To Kill A Mockingbird

To Kill A Mockingbird

To Kill a Mockingbird is definitely an excellent novel in that it portrays life and the role of racism in the 1930s. A reader may not interpret several aspects of the book through just the plain text. Boo Radley, Atticus, and the title represent three such things. Not really shown to the reader until the end of the book. They are all great examples of symbolism.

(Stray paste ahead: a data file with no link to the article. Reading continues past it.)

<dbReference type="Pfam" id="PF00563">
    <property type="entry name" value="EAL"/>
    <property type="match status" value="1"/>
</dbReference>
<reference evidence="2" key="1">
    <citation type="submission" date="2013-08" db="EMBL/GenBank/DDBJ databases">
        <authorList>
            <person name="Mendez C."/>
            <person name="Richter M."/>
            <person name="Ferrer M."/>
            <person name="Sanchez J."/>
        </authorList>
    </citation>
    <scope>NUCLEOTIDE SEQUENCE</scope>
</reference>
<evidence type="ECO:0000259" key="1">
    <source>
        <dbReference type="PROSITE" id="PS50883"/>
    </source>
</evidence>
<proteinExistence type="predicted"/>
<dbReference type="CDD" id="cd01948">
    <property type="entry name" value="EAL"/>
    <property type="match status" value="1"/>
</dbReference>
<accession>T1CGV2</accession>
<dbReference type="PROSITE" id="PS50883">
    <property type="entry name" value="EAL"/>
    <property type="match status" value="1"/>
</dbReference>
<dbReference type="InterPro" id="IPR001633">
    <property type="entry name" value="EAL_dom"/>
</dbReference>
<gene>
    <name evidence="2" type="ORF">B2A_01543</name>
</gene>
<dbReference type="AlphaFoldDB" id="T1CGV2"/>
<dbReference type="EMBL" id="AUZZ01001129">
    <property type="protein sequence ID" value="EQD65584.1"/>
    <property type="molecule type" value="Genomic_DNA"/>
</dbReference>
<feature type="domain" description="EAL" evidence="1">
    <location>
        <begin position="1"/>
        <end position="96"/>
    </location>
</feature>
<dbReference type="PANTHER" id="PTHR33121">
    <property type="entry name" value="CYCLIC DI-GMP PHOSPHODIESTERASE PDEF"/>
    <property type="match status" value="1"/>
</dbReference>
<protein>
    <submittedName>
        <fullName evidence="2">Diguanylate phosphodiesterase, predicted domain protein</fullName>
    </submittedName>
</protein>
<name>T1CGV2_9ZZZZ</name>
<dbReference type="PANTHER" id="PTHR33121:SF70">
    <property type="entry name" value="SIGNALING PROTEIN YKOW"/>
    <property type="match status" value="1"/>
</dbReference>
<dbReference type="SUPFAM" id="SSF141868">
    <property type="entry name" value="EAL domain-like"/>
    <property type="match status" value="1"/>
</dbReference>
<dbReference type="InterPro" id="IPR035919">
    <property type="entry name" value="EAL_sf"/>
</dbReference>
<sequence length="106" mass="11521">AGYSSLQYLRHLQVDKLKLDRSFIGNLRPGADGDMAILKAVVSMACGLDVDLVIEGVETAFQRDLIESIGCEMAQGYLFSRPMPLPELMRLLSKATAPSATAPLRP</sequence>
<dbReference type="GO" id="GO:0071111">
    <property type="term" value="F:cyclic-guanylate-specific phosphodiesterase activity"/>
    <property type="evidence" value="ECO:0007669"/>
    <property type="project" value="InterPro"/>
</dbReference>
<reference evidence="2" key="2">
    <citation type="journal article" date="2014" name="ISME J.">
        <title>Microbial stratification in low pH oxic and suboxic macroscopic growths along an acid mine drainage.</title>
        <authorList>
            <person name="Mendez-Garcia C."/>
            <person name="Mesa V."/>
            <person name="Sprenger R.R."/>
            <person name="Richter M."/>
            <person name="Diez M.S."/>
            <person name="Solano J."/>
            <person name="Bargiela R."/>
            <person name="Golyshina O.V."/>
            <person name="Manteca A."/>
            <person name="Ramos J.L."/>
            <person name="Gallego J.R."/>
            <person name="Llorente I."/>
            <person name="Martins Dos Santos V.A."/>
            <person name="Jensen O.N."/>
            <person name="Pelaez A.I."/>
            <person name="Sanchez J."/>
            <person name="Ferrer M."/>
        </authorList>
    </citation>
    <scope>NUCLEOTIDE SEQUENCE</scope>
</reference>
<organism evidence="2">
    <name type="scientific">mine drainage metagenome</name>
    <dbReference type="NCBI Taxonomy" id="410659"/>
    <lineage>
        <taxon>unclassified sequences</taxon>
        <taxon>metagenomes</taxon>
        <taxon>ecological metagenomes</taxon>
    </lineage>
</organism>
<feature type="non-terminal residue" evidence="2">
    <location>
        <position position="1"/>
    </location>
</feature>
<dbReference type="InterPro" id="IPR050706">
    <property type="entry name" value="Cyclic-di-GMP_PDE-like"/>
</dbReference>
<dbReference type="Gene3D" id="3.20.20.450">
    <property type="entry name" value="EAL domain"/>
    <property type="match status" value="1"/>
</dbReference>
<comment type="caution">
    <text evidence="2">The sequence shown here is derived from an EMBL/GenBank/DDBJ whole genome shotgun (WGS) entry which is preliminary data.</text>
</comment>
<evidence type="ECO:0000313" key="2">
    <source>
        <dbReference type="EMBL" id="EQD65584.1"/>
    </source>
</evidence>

Arthur “Boo” Radley plays an important role in the development of both Scout and Jem. In the beginning of the story, Jem, Scout, and Dill invent horror stories about Boo. They find Boo as a character of their amusement, and one who has no feelings whatsoever. They tried to get a peep at him, just to see what Boo looked like. Scout connects Boo with a Mockingbird. Mrs. Maudie defines a mockingbird as one who “?dont do one thing but make music for us to enjoy. They dont eat up peoples gardens, dont nest in corncribs, they dont do one thing but sing their hearts out for us”. Boo is exactly that. Boo is the person who put a blanket around Scout and Jem when it was cold. Boo was the one putting

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